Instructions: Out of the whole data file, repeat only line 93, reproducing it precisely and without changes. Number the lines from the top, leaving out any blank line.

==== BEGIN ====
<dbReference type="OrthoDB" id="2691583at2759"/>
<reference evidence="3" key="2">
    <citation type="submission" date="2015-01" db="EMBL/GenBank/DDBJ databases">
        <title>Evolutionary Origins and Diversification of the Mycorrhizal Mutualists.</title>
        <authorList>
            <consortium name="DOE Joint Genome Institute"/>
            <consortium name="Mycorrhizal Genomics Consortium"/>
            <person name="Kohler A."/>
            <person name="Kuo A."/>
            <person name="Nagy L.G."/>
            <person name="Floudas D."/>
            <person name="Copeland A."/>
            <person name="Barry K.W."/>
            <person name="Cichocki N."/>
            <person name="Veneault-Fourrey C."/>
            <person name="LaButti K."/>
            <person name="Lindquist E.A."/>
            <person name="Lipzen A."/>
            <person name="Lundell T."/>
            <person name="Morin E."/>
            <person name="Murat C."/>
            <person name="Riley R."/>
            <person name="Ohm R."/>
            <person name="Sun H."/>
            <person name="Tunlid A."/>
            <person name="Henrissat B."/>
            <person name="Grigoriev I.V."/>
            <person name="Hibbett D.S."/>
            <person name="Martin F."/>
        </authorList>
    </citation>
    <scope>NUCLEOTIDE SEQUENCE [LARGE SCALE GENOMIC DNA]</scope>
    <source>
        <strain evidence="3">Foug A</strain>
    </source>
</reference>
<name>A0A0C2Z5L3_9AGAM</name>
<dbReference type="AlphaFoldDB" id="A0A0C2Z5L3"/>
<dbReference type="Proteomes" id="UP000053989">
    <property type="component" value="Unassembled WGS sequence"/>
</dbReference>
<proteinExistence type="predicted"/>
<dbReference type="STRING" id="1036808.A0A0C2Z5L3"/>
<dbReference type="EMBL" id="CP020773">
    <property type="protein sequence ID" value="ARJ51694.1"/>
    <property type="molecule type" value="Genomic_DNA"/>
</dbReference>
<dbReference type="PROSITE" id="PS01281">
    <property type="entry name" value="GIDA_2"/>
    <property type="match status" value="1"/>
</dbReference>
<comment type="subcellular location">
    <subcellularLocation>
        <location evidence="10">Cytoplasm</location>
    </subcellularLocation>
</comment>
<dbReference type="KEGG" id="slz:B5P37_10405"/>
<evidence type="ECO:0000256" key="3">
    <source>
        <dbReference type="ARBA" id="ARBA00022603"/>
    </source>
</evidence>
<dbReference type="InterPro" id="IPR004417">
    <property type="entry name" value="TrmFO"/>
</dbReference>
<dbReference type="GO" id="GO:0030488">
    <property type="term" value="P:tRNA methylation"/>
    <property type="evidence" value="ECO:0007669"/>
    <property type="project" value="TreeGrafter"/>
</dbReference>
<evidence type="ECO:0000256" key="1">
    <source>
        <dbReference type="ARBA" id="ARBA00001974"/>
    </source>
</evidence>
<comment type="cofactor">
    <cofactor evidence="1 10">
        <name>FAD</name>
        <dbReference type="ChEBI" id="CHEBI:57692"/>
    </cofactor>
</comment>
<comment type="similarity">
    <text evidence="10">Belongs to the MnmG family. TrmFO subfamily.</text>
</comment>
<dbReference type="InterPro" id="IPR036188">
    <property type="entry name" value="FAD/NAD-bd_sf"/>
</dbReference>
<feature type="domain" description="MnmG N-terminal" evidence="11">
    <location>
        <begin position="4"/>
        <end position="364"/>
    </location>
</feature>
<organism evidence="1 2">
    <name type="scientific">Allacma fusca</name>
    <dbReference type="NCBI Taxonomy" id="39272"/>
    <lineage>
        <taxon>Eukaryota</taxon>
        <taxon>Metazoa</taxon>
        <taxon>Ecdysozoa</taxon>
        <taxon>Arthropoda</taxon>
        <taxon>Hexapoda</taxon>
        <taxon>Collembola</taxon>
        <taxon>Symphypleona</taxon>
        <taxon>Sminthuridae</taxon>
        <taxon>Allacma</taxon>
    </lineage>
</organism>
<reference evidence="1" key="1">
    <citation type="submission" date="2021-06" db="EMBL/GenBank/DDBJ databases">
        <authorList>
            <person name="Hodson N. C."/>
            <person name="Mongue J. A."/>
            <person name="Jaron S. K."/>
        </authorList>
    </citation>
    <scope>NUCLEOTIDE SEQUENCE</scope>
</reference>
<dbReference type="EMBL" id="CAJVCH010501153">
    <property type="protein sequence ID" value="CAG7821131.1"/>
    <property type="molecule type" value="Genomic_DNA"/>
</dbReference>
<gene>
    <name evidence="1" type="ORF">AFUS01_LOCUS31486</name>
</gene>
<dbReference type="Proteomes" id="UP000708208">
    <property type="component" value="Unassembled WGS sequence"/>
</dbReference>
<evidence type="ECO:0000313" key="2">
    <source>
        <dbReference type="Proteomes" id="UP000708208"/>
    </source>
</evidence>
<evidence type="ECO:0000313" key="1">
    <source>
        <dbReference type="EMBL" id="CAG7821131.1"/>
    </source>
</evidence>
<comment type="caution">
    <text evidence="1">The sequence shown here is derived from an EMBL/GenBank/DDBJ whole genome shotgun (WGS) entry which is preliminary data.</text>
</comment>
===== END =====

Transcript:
</feature>